Saturday, April 2, 2011

Newt is getting good press in the early states. Is Romney's strategy of de-emphasizing the early states a fatal mistake?

Responding to some negative national stories being written about Newt, Matt Lewis of the Daily Caller reminds people that "[t]here won’t be a national primary election, but rather, a series of state elections." Which you would think that no one would need reminding of that after 2008 -- when Barack Obama was far behind in national polls even as he won Iowa in January. Only after Iowa did he become Hillary Clinton's equal in national polls. Plus, Newt is in much, much better shape nationally than Obama was at this point.

Lewis links to positive local news reports from Iowa, New Hampshire, Georgia, Massachusetts, Texas, North Carolina. (Yesterday, I quoted an article that South Carolina is not seeing much of the candidates yet.)

One from his speech in Salem, Massachusetts:
“From someone who usually but not always votes Democrat, I’ve never agreed with a Republican more than I have tonight,” said one man who stepped up to the microphone during the brief question and answer period at the end of the speech.
One from New Hampshire is especially encouraging due to the retail style of politics so important in that state as well as Iowa:
Francesca Marconi Fernald, owner of Geno’s, said Gingrich was approachable and easy to talk to about everything from small business to international issues.

“He listens to what you’re saying and he looks you in the eye when he talks to you,” she said.

Business matriarch and former Portsmouth city councilor and deputy mayor Evelyn Marconi was pleased to see Gingrich.

“I was impressed with him and I always have been,” she said.
The reason that only Iowa, New Hampshire, and South Carolina (and, to a lesser extent, Nevada) matter at this point is that they are the only states in which most voters are paying close attention right now. And that's because those states will be casting meaningful votes -- votes that will propel the winners onward and kill the campaigns of the losers -- within nine months. Most other states will not be casting a meaningful vote until November 2012 due to their primaries being held after -- in all likelihood -- the nomination is secure.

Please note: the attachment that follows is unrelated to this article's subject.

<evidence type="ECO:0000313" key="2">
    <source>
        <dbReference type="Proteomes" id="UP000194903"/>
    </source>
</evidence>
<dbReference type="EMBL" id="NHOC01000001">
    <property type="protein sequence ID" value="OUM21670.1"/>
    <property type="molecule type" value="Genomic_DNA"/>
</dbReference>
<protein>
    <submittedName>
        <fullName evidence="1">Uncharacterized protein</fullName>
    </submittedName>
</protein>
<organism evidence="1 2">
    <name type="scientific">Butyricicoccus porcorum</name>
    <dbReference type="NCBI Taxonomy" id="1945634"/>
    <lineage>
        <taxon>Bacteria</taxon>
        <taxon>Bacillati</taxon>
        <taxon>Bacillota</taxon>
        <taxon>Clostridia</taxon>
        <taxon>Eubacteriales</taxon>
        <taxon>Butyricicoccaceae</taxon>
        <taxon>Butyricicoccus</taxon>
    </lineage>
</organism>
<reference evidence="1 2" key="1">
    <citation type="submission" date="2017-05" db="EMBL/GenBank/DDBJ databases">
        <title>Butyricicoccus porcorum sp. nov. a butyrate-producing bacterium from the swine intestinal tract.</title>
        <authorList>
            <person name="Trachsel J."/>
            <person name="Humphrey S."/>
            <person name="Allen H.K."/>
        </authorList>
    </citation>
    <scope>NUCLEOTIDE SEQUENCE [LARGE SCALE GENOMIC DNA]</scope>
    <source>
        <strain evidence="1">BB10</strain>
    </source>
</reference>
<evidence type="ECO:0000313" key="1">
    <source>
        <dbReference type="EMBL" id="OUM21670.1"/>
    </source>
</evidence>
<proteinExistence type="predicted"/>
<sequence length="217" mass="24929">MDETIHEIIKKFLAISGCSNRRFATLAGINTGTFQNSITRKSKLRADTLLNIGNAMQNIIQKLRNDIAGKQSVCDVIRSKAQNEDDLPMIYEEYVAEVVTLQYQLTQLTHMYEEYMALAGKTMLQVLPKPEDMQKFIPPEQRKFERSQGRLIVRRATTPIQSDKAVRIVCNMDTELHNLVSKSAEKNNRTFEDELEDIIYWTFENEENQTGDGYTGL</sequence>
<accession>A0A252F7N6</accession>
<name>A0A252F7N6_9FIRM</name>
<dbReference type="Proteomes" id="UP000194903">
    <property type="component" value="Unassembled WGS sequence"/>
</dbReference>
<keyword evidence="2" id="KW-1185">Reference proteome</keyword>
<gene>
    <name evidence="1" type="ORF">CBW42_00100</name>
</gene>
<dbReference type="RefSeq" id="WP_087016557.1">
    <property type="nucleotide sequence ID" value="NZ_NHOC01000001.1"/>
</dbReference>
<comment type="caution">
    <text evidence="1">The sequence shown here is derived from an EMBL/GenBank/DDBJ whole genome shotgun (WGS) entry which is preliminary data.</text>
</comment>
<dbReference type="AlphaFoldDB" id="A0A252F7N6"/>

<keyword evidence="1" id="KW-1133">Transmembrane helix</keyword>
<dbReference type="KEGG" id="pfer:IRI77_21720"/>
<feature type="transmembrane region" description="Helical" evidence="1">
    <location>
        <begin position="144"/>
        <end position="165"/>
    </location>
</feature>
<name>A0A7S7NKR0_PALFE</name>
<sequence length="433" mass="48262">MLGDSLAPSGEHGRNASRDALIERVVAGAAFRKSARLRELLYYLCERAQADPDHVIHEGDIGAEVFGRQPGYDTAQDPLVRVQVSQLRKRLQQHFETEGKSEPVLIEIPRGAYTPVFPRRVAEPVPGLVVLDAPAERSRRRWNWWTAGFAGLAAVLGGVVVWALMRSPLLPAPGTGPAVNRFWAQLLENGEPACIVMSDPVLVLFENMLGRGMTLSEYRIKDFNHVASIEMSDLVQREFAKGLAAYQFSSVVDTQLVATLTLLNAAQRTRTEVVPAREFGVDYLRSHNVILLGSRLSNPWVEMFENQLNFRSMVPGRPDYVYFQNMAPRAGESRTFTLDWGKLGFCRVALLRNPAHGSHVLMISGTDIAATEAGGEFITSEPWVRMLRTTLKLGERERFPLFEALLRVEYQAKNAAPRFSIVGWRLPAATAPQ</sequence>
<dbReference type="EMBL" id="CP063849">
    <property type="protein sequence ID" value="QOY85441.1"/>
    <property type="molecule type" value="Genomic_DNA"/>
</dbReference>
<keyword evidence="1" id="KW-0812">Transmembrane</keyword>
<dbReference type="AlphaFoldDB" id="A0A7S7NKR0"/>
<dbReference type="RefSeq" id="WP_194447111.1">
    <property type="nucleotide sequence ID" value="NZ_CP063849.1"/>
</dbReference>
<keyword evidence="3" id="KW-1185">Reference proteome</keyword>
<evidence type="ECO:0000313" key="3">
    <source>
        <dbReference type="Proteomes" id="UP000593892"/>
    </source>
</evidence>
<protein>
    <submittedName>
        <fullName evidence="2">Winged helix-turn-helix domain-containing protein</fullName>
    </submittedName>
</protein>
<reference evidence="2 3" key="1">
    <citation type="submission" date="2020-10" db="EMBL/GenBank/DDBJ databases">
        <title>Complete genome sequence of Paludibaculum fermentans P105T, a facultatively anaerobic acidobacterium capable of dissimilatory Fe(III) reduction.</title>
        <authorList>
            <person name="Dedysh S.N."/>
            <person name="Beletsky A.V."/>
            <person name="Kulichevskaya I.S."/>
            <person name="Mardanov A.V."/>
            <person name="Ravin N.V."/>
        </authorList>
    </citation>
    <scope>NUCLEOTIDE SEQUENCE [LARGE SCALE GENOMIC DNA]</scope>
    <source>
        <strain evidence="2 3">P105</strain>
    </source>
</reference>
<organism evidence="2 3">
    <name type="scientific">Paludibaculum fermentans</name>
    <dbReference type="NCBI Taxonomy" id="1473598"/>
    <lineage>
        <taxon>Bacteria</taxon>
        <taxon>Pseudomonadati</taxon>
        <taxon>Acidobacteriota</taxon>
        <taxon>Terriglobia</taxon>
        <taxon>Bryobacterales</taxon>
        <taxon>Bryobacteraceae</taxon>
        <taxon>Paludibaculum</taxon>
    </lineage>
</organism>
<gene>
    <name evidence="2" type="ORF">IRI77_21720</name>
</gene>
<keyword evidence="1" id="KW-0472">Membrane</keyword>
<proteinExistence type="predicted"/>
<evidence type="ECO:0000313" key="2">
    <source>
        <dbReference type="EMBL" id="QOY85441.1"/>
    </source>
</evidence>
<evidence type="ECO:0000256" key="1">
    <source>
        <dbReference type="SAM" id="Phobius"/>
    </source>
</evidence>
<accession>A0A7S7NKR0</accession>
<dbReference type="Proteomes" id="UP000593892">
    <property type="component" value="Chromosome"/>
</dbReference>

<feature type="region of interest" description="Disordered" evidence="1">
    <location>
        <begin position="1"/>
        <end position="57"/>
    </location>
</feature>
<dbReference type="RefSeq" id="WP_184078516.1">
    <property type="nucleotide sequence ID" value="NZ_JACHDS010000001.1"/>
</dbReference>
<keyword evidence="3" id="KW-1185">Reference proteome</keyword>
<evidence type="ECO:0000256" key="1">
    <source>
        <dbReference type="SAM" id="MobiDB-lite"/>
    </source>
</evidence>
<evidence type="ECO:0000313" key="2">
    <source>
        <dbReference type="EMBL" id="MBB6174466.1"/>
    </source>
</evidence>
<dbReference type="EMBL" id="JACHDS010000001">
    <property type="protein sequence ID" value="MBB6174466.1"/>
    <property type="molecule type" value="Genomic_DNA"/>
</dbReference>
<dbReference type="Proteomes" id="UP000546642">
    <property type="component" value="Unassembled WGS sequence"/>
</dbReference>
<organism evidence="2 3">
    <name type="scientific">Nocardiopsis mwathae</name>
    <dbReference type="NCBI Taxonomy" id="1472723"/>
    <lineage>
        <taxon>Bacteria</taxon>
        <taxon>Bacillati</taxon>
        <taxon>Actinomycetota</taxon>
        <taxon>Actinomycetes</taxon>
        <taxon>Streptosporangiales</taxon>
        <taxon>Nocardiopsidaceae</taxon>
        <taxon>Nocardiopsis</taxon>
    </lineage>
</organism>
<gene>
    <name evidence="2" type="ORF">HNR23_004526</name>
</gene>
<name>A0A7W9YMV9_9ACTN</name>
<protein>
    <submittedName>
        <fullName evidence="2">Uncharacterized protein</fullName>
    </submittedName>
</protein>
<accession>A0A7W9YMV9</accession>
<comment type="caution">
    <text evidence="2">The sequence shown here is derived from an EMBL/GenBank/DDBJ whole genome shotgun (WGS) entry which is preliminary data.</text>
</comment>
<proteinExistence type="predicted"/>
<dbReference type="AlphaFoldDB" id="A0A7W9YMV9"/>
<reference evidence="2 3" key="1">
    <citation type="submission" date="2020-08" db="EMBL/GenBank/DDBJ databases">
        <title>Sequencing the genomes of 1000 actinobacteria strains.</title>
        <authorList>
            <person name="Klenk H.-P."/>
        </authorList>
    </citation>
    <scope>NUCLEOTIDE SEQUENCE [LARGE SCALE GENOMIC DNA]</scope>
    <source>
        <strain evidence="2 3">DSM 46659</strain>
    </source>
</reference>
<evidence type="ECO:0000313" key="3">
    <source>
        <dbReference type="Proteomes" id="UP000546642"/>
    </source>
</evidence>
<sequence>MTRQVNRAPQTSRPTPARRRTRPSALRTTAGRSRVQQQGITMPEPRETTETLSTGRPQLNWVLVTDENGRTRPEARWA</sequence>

This fact is why Mitt Romney's strategy of while not entirely sitting out the early contests, certainly not going all in on them, could be disastrous for the former Massachusetts governor. Romney has reportedly calculated that, much as in 2008, he will struggle in Iowa and South Carolina -- and so he hopes to build a large enough war chest to compete in the contests after the first four, when the other candidates could -- could -- be cash-strapped.

While he may not have a choice -- it is unlikely, no matter how much money and time he spends, that he will win either Iowa or South Carolina -- this strategy does not have much of a precedent of working. Rudy Giuliani tried this to some extent, using Florida as a firewall -- which is also a state Romney is banking on -- but the former New York City mayor was out of the news due to lackluster performances, and his lead in the Sunshine State evaporated.

Romney's camp points to Barack Obama winning the Democrat nomination in 2008 on the back of later wins in small states, piling up the delegates in Montana and similar states. This look at Obama's campaign misses one very important thing: Obama, above all, put everything into the first early contests.

Obama won Iowa, placed second in New Hampshire (after being way up in the polls after Iowa), and dominated in South Carolina. From there, he was able to use the money advantage he had over Clinton -- as well as his supporters in small states organizing on their own -- to pile up delegates in the later states. If he had ignored two of the first three, his candidacy would have been dead in the water.

If Romney is old news after South Carolina, his firewalls of Nevada and Florida may not be so sturdy, and money and volunteer offers may dry up. Much has been made of Romney, unlike any other candidate, being able to write himself a $50 million check. The importance of that, however, is unknown as he did just that in 2008 -- and it did little good for him.

Romney is banking on chaos -- say Gingrich and Barbour splitting Iowa and South Carolina with neither doing very well in New Hampshire, which is a must win for Romney. And a close win would likely not be enough; it would have to be overwhelming.

Like I said, Romney may not have another choice, but having to bank on winning the nomination while not focusing all of his energy on the early states is not a good position to be in.

No comments:

Post a Comment

This page is not affiliated with any political campaign or party.

  © Blogger template Webnolia by 2009

Back to TOP